Even though he was excited when his name was called out in the Facebook live event for exhibiting the fifth overall gilt with his Champion Yorkshire, he says he is still hopeful the shows will be able to take place this summer.

“I don’t think you can replicate that environment of being at a show online – the interaction with people being there to see those animals and the feelings you have in the ring as a judge. For everyone involved at a show, there’s a whole range of emotion taking place – excitement and adrenaline that goes through you while show is going on. That same feel is not there online,” Beyers says.

Can it be done? Yes, but he believes youth exhibitors would miss out on many of the valuable benefits a livestock project provides. 

“I personally would say showing in a real-life show is better because you get to interact with other showmen, family and friends. That’s what it’s all about,” Malcolm says. 

Gavin Sinclair, a 13-year-old from Danville, Ind., agrees. He exhibited the fourth overall barrow.

“No question – real life showing is best,” Sinclair says. “It is more intense, and you don’t have that same feeling when you are showing to your dad on video. We miss out on the best part of the show by not getting to be with friends.”

However, Sinclair says the virtual shows have given him something to work for beyond just his routine chores at home. It also makes him grateful to be a country kid with a barn full of animals to care for during this time.

A Long Time Coming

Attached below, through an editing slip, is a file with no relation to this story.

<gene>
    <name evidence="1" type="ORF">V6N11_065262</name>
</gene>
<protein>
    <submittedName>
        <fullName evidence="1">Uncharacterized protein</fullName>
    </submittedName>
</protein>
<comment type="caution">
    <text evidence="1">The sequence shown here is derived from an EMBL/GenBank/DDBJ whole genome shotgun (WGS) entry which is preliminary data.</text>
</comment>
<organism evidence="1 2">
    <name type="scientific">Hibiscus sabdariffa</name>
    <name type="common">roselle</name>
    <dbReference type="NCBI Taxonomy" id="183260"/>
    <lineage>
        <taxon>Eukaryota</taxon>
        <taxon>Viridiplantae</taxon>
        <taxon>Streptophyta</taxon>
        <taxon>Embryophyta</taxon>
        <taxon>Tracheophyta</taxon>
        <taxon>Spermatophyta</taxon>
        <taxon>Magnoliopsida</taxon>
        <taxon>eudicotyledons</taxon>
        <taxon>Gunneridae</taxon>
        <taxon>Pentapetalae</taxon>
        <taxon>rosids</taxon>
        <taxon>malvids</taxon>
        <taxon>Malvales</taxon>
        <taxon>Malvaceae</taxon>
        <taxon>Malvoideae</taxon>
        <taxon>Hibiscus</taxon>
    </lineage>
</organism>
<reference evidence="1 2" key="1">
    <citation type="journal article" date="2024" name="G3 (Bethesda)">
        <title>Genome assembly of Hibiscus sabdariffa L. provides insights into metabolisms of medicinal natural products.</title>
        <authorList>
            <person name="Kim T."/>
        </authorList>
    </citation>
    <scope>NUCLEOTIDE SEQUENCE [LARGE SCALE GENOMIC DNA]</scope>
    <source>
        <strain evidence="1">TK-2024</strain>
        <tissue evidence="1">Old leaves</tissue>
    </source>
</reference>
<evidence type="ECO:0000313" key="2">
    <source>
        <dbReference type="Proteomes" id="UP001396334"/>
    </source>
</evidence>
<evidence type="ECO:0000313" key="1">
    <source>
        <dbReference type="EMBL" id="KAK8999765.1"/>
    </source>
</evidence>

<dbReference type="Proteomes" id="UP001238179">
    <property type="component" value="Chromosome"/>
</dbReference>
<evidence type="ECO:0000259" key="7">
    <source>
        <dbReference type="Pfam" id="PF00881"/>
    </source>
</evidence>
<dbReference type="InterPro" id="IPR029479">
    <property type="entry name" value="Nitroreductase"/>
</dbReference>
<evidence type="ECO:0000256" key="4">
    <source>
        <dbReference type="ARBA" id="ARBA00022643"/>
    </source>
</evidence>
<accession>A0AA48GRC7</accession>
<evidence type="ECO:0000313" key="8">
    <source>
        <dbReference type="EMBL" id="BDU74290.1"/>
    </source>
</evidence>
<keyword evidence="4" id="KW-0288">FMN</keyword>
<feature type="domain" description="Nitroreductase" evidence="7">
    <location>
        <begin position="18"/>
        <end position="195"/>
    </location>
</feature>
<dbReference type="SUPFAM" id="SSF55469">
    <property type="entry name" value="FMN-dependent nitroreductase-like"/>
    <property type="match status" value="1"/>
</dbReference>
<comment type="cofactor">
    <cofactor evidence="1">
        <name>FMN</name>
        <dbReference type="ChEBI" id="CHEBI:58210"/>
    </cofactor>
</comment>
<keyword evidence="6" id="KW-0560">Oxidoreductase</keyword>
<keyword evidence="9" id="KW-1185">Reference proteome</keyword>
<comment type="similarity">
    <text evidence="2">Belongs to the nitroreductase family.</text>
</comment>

Over the years, Bontrager says she’s had a few people pitch the idea of a virtual show to her. It wasn’t until she realized that Next Level Livestock Camps were going to be put on hold due to COVID-19 that she took that idea seriously. 

“Jeff Maynard, CEO of Next Level Livestock Camps and Virtual Stock Show, and I realized we were going to have some free time on our hands. It’s county fair season in Arizona, so we were seeing firsthand how these young showmen were being affected by the shutdown and wanted to do something about it,” Bontrager says.

Although there are a handful of other virtual stock show platforms, Bontrager wanted to focus on creating new opportunities for youth exhibitors 21 and younger for the national jackpots, and 4-H/FFA members that are dealing with their upcoming events being cancelled. And with Bontrager and Maynard’s previous experience coordinating national livestock shows, they had a great foundation to bring this to life.

For example, Virtual Stock Show hosted the first all virtual county fair and auction in the country for Pinal County Fair in Arizona earlier this year. The county fair used the Virtual Stock Show platform to show pigs, dairy calves, sheep, market goats and cattle. Bontrager says they also have a large number of shows coming up that will also include small animals and non-livestock 4-H projects. 

“I think there will never be a true replacement for a live show,” she says. “However, I hope that folks can walk away from this experience with a positive attitude knowing that they were still able to exhibit the animals they’ve worked so hard to get ready. Whether their show season is ending or just beginning, everyone is affected by this shutdown and we just hope that folks can look forward to these events while they wait to hear what might happen with their upcoming shows.” 

The American Announces Top Winners

More than $28,000 in premiums and prizes were awarded to exhibitors in The American, the nation’s first-ever virtual livestock show. The top winners from the barrow show and gilt show follow:

Grand Champion Barrow: Kade Jackson, Lathrop, MO
Reserve Grand Champion Barrow: Micah Malcolm, Garrett, IN
Third Overall Barrow: Meghan Weinrich, Willows, CA
Fourth Overall Barrow: Gavin Sinclair, Danville, IN
Fifth Overall Barrow: Kyanna Lankton, Leroy, KS

Grand Champion Gilt: Kailey Smith, Verona, IL
Reserve Grand Champion Gilt: Brody Everhart, Middletown, IN
Third Overall Gilt: Sam Janssen, Wellsburg, IA
Fourth Overall Gilt: Bryleigh Beyers, Abernathy, TX
Fifth Overall Gilt: Hunter Logue, Liberty, IN

Results of breed and crossbred division champions and reserves can be found here.

More from Farm Journal's PORK:

4 Things to Consider Before You Enter a Virtual Stock Show